• 110g cold butter
  • 1 tablespoon apple cider vinegar
  • 60ml iced water
  • 1 free-range egg, beaten (for brushing pastry surface)

For the garlic custard filling:

  • 3 bulbs of garlic (cloves peeled)
  • 1 tablespoon olive oil
  • 1 tablespoon white wine vinegar
  • 200ml water
  • 1 tablespoon honey
  • 1 tablespoon thyme leaves
  • 180g grated cheddar cheese
  • 4 free-range eggs
  • 180ml crème fraîche
  • 160ml double cream
  • a pinch of sea salt
  • freshly ground black pepper
  • 20 thyme flowers
  • 6 fennel fronds

First make the pastry. Place the flour and salt in a bowl and add the cold butter, cut into small pieces. Rub with your fingers until you get a fine, breadcrumb-like mixture.

Add the vinegar to the ice-cold water and sprinkle onto the flour mixture. Work quickly and bring together into a dough, then turn out and press into a round. Wrap the dough in cling film and refrigerate for half an hour.

Heat the oven to 180°C. Remove the pastry from the fridge and roll out on a lightly floured surface to a 36cm round. Transfer to a 23cm tin and let the edges overhang. Place in the freezer for 10 minutes.

Remove from the freezer and line the pastry with parchment paper and baking weights or old butter beans. Bake for 25 to 30 minutes then remove from the oven, carefully take out the paper and beans or weights and brush the surface with a little beaten egg. Put back in the oven and bake for another 10 minutes. Leave to cool (but leave the oven on).

Now make the filling. Place your garlic cloves into a saucepan, cover with water and bring to the boil, cooking for 3 to 5 minutes. Remove from the pan and drain.

Dry the pan, pour in a little olive oil and fry the cooked garlic for 2 to 3 minutes until turning golden. Add the vinegar and water and cook over a medium heat for 10 minutes. Now add the honey and thyme leaves and cook until the liquid is reduced to a thick syrup just coating the garlic (about 5 minutes). Scatter the cheese over the base of the pastry case then distribute your garlic evenly over it.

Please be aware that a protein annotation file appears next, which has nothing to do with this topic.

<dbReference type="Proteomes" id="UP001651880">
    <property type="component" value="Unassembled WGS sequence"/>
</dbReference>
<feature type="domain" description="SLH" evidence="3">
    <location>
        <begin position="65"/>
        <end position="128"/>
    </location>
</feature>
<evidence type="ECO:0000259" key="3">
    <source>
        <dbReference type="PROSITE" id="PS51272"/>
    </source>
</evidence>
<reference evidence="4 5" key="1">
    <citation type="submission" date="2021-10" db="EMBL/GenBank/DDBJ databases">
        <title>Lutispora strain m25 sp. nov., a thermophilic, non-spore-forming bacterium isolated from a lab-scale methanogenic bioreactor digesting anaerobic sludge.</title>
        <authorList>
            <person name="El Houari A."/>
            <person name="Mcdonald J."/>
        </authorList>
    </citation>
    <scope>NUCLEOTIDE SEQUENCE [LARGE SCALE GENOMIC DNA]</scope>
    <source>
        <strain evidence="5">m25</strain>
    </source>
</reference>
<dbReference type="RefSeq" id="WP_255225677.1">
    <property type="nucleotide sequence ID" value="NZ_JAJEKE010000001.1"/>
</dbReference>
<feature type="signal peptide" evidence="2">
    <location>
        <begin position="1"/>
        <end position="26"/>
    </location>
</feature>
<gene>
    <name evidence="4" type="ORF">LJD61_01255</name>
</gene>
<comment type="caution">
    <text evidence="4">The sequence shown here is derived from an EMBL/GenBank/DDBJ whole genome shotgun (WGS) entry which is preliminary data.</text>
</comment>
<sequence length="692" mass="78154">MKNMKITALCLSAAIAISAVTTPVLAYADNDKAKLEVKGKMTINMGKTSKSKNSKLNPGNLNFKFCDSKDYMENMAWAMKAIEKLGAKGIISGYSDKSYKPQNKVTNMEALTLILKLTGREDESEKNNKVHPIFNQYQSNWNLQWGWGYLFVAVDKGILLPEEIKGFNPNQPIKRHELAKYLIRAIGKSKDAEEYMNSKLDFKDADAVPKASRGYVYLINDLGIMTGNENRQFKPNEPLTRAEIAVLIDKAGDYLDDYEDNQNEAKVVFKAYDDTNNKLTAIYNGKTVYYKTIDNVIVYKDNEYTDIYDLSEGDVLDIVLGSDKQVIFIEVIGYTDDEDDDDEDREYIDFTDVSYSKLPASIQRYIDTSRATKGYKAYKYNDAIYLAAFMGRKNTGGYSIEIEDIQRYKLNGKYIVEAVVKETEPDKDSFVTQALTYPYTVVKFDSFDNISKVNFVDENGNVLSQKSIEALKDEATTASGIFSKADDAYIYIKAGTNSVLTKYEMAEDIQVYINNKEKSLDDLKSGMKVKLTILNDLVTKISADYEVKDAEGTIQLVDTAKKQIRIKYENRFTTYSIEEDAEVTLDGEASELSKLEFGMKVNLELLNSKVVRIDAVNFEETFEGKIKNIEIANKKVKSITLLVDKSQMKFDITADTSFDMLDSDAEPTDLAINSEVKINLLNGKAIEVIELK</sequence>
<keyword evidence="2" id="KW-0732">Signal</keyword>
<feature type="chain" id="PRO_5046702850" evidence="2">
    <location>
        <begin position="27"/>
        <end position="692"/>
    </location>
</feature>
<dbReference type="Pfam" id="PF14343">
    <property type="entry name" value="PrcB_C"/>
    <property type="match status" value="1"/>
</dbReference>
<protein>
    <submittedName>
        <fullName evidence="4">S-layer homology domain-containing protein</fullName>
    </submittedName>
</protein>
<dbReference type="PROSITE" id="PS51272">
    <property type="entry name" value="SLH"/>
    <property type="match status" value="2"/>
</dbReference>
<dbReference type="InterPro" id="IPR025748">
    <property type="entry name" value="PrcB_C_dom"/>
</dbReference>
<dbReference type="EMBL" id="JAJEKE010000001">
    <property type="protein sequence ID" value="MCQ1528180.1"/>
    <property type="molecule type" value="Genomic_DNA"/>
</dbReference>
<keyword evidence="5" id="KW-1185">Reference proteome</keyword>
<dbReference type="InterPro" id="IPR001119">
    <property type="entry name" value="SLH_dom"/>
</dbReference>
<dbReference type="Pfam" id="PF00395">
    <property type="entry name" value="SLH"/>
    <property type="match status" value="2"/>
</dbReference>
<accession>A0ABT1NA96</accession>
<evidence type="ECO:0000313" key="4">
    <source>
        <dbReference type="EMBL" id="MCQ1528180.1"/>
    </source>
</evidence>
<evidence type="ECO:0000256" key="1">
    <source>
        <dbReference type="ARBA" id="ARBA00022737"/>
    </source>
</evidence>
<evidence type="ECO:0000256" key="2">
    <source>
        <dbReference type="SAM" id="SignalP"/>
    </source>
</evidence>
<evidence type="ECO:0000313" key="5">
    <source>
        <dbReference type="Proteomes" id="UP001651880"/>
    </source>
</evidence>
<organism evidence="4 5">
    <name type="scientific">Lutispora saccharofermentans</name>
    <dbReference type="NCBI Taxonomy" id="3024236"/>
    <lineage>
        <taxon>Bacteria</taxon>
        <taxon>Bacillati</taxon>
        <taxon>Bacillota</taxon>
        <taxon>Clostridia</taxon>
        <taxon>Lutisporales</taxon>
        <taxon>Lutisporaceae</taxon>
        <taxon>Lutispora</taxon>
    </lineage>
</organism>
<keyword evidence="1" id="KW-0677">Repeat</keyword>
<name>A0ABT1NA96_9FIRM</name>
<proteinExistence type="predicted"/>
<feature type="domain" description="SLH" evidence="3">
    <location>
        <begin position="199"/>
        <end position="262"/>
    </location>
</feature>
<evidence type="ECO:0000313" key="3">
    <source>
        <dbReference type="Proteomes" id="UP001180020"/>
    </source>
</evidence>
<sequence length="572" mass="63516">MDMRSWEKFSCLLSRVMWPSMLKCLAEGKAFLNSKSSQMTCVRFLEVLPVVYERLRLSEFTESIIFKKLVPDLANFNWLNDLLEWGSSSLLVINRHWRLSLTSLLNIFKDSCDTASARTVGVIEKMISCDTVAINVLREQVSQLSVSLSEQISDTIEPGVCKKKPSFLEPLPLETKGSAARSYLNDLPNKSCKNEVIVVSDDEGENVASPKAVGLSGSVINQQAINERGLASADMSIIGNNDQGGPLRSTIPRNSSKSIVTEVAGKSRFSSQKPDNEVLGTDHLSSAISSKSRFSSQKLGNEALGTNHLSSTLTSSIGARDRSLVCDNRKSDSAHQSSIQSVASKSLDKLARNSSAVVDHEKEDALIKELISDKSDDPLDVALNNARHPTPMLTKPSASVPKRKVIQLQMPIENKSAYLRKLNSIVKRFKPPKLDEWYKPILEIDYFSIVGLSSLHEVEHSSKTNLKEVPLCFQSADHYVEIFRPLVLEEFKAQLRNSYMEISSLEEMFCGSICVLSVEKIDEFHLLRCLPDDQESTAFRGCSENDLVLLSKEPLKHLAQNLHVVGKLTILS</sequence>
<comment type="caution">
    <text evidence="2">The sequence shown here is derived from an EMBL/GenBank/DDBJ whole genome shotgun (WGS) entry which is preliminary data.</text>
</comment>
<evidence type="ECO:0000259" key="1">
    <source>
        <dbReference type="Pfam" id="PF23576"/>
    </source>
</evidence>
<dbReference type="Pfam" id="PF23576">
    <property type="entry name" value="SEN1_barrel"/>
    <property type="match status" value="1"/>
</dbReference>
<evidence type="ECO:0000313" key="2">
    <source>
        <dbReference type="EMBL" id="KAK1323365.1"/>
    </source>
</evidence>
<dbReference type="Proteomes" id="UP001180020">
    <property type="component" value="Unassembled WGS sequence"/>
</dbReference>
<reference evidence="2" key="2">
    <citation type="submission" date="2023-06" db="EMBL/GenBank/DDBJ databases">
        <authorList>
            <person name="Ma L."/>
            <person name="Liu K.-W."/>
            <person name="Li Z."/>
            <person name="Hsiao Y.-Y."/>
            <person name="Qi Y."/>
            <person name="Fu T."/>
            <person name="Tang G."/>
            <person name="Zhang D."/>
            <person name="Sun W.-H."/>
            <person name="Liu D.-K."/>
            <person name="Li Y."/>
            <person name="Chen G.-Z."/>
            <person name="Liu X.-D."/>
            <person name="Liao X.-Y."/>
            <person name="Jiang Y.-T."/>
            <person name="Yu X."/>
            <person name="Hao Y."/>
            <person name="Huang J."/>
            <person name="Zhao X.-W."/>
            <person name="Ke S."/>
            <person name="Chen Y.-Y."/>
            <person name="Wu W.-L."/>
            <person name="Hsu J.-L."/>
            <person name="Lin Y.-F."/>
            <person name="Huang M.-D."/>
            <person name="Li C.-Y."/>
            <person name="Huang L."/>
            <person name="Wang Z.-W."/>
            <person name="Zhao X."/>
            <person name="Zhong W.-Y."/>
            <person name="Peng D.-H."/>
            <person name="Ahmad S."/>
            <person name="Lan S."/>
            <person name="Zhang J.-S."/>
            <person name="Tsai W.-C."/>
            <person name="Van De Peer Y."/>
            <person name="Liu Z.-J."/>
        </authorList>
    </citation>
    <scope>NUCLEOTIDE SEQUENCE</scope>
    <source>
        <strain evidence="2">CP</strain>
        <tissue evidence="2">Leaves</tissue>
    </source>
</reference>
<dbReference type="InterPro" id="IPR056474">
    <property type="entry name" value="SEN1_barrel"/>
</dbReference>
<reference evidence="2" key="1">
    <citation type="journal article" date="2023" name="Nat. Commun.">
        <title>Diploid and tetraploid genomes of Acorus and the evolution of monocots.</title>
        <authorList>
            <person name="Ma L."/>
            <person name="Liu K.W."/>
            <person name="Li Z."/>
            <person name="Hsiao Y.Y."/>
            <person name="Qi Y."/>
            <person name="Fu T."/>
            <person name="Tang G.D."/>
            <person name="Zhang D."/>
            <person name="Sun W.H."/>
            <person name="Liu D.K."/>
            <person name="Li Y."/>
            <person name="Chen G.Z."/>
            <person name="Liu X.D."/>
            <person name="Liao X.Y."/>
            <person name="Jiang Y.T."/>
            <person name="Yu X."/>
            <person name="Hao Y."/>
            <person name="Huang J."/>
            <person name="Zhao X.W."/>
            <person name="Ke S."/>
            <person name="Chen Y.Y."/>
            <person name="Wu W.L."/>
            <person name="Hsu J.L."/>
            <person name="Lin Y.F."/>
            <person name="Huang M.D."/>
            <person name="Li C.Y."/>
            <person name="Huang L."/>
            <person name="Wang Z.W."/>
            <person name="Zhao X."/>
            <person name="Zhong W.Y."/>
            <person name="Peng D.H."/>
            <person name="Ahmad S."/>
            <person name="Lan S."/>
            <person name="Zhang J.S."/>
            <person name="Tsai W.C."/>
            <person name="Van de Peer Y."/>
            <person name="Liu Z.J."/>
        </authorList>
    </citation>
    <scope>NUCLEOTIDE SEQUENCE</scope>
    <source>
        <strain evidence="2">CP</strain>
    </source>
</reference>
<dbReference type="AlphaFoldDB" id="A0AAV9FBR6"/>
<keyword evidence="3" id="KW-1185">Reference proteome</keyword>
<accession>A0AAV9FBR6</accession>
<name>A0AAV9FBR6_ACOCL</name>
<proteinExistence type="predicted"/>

In a bowl combine the eggs, crème fraîche and cream, season with salt and pepper and beat until thoroughly combined and no egg white or yolk are visible, just a creamy golden liquid.

Pour the custard over the garlic in the tart case and scatter the top with half of the thyme flowers and fennel fronds.

Bake in the oven for 35 to 40 minutes until the custard is just set but still has a little wobble in the middle. Decorate with the remaining thyme flowers and fennel fronds and serve warm or at room temperature.

Home cleaning tips

Silver Cleaning
This method is magic – it takes all the heavy scrubbing out of the silver-cleaning process. For small items like cutlery or jewellery, you can use a smallish plastic, glass or ceramic container. For larger items such as bowls and teapots, you can use your kitchen sink.

Line the bottom of the container or sink with tin foil, shiny side-up. Place your silver items on the foil. Sprinkle liberally with baking soda. Add enough boiling water to completely cover the items. Leave until the water is cool enough to scoop out the items with your hands – you should be able to see them change colour and brighten up before your eyes! Buff with a soft cloth until shiny and dry.

Air Freshener Spray
This spray is antibacterial and fresh, with none of the toxic chemicals found in conventional fresheners. You’ll need a 250ml spray bottle.

  • 20 drops tea tree oil
  • 20 drops rosemary oil
  • 20 drops peppermint oil
  • 10 drops lavender or lemon oil (depending on your preference)
  • 6 tablespoons distilled water
  • 2 tablespoons vodka

Combine all the essential oils in a ceramic bowl. Pour your water and vodka into the spray bottle and carefully add the essential oil mixture. Shake to combine.

Keep this in your bathroom cabinet and spray when you need a burst of freshness. Make sure to shake well before each use. It will last indefinitely but the oil scent may fade slightly as time goes by.

The Irish Times Logo
Commenting on The Irish Times has changed. To comment you must now be an Irish Times subscriber.
Error Image
The account details entered are not currently associated with an Irish Times subscription. Please subscribe to sign in to comment.
Comment Sign In

Forgot password?
The Irish Times Logo
Thank you
You should receive instructions for resetting your password. When you have reset your password, you can Sign In.
The Irish Times Logo
Please choose a screen name. This name will appear beside any comments you post. Your screen name should follow the standards set out in our community standards.
Screen Name Selection


Please choose a screen name. This name will appear beside any comments you post. Your screen name should follow the standards set out in our community standards.

The Irish Times Logo
Commenting on The Irish Times has changed. To comment you must now be an Irish Times subscriber.
Forgot Password
Please enter your email address so we can send you a link to reset your password.

Sign In

Your Comments
We reserve the right to remove any content at any time from this Community, including without limitation if it violates the Community Standards. We ask that you report content that you in good faith believe violates the above rules by clicking the Flag link next to the offending comment or by filling out this form. New comments are only accepted for 3 days from the date of publication.